The nature of the soil in Mont, which has favoured the cultivation of vines and nettles, agriculture or the production of fruit trees, has also provided the village with an abundance of water for all its activities. Mont-devant-Sassey, close to the Meuse, is situated on a very important aquifer and water has always been found in certain places. It creates wetlands (gravel pits and ponds in the valley) or gushes out in the form of resurgent springs (such as under the chapel of Notre Dame protectrice des petits enfants).
For centuries, the streets and squares of Mont-devant-Sassey have rustled night and day with the gurgling of fountains, wash-houses and troughs, sometimes real architectural elements constituting a particularly touching heritage because they have witnessed daily life for more than 1000 years.
Until the 18th and 19th centuries, terrible epidemics were often caused by poor quality stagnant water. In Mont-devant-Sassey, as elsewhere, the same basins were used indiscriminately to collect water for food, to wash clothes or to water animals.
After 1789, the State entrusted the municipalities with the distribution of water in order to guarantee good health conditions for all citizens. In the towns and villages, the best architects were called upon and scientific (hygiene) and technical (new collection processes, buildings) progress was made to provide better comfort for citizens and washerwomen.
At the end of the 18th century, attempts were made to give the washhouse a central position in the village or the urban fabric: it became a focal point, a meeting place where only the women met to do the washing… A place where all the gossip was exchanged and where conflicts were settled.
In the Meuse, they were often covered. The simplest ones are on the banks of the river, often protected by a roof and surrounded by walls made of wood or cob, stone or brick.
The washhouse in the Rue de la Rochelle is simply topped by a frame on pillars and a double-pitched tile roof to protect the washerwomen.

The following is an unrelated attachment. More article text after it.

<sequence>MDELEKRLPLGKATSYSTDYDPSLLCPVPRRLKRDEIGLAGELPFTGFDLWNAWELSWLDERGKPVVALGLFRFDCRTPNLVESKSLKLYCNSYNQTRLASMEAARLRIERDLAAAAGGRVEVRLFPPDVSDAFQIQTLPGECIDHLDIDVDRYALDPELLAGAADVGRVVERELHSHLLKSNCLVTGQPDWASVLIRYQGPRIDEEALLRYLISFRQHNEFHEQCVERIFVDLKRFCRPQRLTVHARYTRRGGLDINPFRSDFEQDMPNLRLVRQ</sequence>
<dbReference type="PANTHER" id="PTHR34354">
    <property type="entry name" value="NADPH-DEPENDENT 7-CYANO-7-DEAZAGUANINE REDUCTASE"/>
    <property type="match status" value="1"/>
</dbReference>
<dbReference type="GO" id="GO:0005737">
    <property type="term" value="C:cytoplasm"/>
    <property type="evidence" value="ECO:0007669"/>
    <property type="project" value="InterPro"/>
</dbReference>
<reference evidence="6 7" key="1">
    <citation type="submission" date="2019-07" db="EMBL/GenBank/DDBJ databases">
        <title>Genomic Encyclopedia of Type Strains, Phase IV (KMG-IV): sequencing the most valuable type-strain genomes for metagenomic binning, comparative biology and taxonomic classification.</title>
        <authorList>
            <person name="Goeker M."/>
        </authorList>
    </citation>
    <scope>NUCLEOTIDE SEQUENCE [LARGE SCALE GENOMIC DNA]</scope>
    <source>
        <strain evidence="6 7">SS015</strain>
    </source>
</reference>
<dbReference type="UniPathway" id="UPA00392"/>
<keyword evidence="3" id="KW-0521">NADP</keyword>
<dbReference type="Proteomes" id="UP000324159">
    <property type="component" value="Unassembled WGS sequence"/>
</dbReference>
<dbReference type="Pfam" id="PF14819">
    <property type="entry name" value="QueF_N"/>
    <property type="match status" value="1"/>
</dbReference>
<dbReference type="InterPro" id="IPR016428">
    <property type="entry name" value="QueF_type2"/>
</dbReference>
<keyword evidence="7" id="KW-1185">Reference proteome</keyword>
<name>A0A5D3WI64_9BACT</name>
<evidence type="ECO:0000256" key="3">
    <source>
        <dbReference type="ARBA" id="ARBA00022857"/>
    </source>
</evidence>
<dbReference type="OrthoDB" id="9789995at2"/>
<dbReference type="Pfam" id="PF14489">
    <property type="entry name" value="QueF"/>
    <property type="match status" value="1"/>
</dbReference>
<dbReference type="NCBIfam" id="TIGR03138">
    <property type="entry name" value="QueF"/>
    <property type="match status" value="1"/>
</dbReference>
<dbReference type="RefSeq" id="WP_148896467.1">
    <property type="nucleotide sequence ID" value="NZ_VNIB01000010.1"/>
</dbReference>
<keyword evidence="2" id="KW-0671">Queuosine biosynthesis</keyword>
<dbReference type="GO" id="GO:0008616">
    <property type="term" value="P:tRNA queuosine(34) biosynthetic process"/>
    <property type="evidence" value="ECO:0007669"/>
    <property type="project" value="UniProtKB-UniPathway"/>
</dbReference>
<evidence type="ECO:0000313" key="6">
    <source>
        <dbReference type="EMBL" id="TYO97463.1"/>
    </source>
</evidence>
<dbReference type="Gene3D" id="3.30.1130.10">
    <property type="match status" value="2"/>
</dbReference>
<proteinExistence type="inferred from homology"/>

The town hall of Mont-devant-Sassey, rue d’Andenne, is classified as a Historic Monument. It is a very rare building dating from 1825. The architect Théodore Oudet built a town hall by reusing the existing washhouse. The (former) town hall is accessed by a double flight of stairs.
This town hall-washhouse was the centre of the political and social life of the village and symbolised the gendered division of roles: upstairs was the office of the men who discussed public affairs and downstairs was the work space of the women who dealt with private, domestic and even intimate matters among themselves and discussed the hygiene and cleanliness of the household. There must have been a great atmosphere around the basin!
The washerwomen and washerwomen went to the washhouse almost every day with their wheelbarrows which they left at the entrance and which testified to the activity of the place. During the meetings of the Municipal Council, the acoustics of the place meant that everyone could hear each other’s conversations!
Given its importance at the centre of the community, the building was particularly well cared for from an architectural point of view as well as in terms of the choice of materials, those usually reserved for noble buildings: local cut stone, slate roofing resting on an oak framework, niches and ironwork…
Several fountains in the washhouses or on street corners also supplied the village with water. Their main purpose was to facilitate the daily life of the inhabitants by bringing water to the immediate vicinity of the houses and stables (for the animals). But they were also an obligatory meeting place and an opportunity to provide the municipalities with works that contributed to their embellishment…
In Mont-devant-Sassey, the drinking fountains were very simple, with a single water inlet extended by a rectangular stone basin which served as an overflow trough, without any sculpted decoration.
In the 1970s, all the fountains in the village had been abandoned, filled in or sold so that the inhabitants could use the water supply… which had been so expensive to install! Much effort has been required over the last twenty years to put them back into service and to enhance them. Those that have dried up are now used as planters…